For the past two years, the international community has been in a terrible bind over Haiti. Results of the tainted May 2000 legislative elections were rejected by the opposition, and since then a combination of political gridlock and governmental abuse has sent the Haitians further into misery. The United States and other donors withheld contributions hoping to spur President Jean-Bertrand Aristide into political and human rights reform and his opposition into negotiations with him. Neither he nor they have complied.

Now, in a shift born largely of exasperation, the Organization of American States, backed by Washington, has decided to unblock millions of dollars in aid on the condition that legislative elections be held next year. This is the right step, an effort to force the hand of both government and opposition while offering relief to the seven million people of a nation whose suffering knows no bounds.

The lives of the majority of the population defy the imagination of most Americans. Life expectancy is less than 50 years, and 55 percent of adults are illiterate. Access to potable water is rare in rural areas. Malnutrition is a leading cause of death among children under 4. Unemployment is near 70 percent. An estimated 80 percent of the population lives in abject poverty.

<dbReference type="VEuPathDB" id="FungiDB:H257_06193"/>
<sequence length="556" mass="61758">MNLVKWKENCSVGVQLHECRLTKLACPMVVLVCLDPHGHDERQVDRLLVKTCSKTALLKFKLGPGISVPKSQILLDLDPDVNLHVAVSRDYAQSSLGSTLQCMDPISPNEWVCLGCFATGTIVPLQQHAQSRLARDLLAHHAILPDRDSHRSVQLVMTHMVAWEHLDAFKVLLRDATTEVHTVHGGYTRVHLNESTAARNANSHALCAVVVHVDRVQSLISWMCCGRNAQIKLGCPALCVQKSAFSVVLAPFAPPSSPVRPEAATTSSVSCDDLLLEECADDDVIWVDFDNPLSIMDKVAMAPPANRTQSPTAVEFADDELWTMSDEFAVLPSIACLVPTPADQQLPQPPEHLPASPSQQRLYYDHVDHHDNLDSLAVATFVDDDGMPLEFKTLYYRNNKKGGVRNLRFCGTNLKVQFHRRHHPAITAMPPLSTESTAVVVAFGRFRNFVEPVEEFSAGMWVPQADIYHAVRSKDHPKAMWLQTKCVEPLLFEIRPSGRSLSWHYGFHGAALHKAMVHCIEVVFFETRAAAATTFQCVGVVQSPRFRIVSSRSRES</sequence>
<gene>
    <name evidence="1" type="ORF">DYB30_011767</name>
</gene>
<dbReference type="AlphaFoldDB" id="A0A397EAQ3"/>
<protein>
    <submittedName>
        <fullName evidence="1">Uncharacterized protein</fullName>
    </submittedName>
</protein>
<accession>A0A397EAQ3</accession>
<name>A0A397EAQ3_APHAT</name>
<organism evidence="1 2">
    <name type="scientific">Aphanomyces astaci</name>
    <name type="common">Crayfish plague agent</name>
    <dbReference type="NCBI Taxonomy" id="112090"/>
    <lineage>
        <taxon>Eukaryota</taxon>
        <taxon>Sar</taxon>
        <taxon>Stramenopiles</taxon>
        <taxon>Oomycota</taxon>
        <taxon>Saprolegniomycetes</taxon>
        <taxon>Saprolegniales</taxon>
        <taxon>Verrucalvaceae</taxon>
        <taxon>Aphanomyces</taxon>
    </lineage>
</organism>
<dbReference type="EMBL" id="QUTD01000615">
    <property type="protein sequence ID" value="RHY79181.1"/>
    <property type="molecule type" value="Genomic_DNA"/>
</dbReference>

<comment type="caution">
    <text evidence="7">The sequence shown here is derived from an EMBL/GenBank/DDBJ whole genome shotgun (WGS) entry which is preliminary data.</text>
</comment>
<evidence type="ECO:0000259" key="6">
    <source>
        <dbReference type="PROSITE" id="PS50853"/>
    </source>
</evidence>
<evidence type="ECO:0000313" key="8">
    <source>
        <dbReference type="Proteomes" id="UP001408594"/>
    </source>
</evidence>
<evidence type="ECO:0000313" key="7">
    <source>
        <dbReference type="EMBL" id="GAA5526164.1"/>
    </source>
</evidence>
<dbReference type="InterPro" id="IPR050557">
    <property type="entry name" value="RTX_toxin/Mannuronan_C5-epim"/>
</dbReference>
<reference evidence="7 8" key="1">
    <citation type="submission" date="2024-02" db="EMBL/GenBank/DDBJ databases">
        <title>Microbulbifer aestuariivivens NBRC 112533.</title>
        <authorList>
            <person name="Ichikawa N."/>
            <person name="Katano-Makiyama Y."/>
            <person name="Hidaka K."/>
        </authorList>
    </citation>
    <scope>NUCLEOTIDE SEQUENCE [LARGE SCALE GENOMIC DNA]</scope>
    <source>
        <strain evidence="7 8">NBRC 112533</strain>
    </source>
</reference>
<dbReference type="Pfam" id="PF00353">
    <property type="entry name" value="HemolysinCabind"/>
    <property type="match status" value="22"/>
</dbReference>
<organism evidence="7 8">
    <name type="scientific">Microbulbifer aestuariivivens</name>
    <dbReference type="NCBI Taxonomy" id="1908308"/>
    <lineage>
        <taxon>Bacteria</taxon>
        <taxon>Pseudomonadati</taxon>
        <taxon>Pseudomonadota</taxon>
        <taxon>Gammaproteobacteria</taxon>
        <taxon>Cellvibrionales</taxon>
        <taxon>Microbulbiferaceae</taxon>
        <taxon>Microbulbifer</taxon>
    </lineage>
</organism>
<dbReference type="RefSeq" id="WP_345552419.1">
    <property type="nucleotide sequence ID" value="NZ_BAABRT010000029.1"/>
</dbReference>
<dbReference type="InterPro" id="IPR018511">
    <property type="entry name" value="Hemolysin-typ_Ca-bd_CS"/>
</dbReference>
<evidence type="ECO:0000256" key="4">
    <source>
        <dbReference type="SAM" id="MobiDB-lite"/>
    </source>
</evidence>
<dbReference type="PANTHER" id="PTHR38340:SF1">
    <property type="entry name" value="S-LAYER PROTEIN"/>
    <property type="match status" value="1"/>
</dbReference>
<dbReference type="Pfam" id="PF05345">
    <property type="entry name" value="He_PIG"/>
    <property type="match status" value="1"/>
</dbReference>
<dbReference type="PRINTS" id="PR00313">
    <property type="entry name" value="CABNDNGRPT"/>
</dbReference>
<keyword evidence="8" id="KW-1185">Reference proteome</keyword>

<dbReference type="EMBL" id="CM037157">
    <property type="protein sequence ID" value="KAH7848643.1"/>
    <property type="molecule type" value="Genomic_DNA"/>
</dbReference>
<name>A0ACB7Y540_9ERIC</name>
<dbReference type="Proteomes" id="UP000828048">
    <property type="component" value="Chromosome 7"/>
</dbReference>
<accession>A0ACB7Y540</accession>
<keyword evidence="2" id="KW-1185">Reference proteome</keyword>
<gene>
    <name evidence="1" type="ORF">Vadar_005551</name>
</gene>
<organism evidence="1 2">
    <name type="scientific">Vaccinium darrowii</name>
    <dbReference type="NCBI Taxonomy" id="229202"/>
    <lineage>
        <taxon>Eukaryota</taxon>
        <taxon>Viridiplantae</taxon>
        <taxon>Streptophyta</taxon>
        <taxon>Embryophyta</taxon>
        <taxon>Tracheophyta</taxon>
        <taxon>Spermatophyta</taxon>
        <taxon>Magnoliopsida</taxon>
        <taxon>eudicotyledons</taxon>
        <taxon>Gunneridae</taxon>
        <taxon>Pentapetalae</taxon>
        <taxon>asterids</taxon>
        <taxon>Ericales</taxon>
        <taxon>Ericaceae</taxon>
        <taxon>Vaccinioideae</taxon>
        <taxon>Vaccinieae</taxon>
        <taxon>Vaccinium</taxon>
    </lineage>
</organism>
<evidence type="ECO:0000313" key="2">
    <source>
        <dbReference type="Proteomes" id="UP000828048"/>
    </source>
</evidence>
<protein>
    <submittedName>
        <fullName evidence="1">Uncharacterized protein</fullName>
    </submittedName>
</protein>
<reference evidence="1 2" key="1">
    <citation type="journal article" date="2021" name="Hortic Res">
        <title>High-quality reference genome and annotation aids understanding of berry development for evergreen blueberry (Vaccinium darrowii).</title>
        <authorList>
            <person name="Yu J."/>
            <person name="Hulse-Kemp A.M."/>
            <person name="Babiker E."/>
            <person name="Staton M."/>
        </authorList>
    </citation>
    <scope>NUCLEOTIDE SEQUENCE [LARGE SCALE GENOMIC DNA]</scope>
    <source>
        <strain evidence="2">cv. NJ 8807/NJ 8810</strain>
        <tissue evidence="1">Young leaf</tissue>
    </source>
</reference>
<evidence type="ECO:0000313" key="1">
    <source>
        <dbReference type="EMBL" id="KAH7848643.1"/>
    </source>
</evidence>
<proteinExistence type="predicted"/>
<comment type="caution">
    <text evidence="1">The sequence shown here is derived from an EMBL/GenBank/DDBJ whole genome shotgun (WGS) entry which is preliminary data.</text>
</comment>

The elements of the worsening crisis in Haiti remain much the same as those eight years ago when American troops led an invasion to oust a military junta and restore Mr. Aristide, democratically elected, to power. There are fuel shortages, labor unrest, gangs of armed thugs roaming the street, crumbling infrastructure and political fractiousness. A recent World Bank study questioned whether the aid of the previous 15 years had made any difference in reducing poverty, blaming government mismanagement. The seeming intractability of Haiti’s problems makes normalization of its relations with the United States and other nations, as well as with international development banks, no less pressing a concern. Outsiders are discovering that they may not be able to rescue Haiti. But carefully channeled international aid, conditioned on political reform, may help ease the Haitians’ misery.